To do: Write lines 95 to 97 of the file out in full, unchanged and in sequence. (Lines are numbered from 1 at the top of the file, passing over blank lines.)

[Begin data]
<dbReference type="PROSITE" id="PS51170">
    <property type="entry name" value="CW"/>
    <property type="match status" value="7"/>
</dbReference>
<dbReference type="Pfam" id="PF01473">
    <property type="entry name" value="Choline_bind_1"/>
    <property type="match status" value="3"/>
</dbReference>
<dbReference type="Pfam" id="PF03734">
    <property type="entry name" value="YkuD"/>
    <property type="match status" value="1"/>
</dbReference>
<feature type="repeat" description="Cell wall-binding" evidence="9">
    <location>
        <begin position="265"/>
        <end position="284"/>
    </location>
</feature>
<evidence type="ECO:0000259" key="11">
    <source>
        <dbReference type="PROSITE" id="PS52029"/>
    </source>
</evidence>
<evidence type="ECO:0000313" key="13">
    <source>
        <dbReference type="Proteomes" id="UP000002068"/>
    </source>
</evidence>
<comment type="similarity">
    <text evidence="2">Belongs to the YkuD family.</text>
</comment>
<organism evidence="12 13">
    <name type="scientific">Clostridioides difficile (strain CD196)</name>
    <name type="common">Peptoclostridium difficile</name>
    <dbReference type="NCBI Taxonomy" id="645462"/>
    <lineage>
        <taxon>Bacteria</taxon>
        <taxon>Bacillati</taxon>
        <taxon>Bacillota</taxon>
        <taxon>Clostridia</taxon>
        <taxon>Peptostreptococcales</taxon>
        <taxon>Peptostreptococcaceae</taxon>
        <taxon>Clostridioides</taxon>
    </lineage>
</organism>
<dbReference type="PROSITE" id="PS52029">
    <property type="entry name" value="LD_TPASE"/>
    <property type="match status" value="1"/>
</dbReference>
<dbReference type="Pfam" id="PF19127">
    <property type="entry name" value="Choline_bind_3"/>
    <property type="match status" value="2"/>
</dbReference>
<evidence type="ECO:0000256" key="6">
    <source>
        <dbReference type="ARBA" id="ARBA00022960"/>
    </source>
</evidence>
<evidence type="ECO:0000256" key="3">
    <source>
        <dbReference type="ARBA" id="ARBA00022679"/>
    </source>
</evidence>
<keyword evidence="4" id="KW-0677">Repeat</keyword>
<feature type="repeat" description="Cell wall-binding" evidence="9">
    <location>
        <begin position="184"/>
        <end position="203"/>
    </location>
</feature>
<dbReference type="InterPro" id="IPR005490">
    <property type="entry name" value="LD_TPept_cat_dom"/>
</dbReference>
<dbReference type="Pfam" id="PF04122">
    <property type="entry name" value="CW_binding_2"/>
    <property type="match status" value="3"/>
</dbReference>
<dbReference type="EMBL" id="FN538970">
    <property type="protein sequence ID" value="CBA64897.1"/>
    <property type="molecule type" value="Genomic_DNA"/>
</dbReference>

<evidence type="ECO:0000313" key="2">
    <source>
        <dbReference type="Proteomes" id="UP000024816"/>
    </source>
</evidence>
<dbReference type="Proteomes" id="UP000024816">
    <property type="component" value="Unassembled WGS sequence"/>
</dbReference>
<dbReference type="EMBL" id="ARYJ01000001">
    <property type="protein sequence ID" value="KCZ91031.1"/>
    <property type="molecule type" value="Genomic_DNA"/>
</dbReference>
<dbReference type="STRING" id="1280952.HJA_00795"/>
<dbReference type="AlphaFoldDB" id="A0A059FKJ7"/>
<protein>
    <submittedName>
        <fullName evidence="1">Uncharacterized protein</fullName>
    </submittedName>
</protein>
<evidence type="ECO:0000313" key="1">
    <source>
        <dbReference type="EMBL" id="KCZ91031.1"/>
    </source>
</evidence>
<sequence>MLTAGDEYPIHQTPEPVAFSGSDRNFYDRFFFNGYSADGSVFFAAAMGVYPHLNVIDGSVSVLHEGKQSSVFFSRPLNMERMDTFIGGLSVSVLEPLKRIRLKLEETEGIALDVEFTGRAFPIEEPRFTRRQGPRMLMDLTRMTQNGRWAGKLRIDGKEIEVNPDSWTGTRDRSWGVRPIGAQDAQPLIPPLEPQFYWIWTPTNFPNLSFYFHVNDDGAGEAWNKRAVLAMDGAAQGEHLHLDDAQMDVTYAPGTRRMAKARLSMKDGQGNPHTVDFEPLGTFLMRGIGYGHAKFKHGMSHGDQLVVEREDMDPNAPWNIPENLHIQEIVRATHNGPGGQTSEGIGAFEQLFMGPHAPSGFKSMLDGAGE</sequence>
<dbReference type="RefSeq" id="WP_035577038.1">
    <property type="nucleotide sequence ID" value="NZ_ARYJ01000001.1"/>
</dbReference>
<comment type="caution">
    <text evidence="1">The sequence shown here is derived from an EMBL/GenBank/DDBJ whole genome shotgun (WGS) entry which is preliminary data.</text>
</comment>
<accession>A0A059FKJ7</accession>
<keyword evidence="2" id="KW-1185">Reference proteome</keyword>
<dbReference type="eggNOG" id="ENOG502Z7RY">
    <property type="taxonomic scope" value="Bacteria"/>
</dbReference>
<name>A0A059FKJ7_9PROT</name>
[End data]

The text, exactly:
<dbReference type="AlphaFoldDB" id="A0A059FKJ7"/>
<protein>
    <submittedName>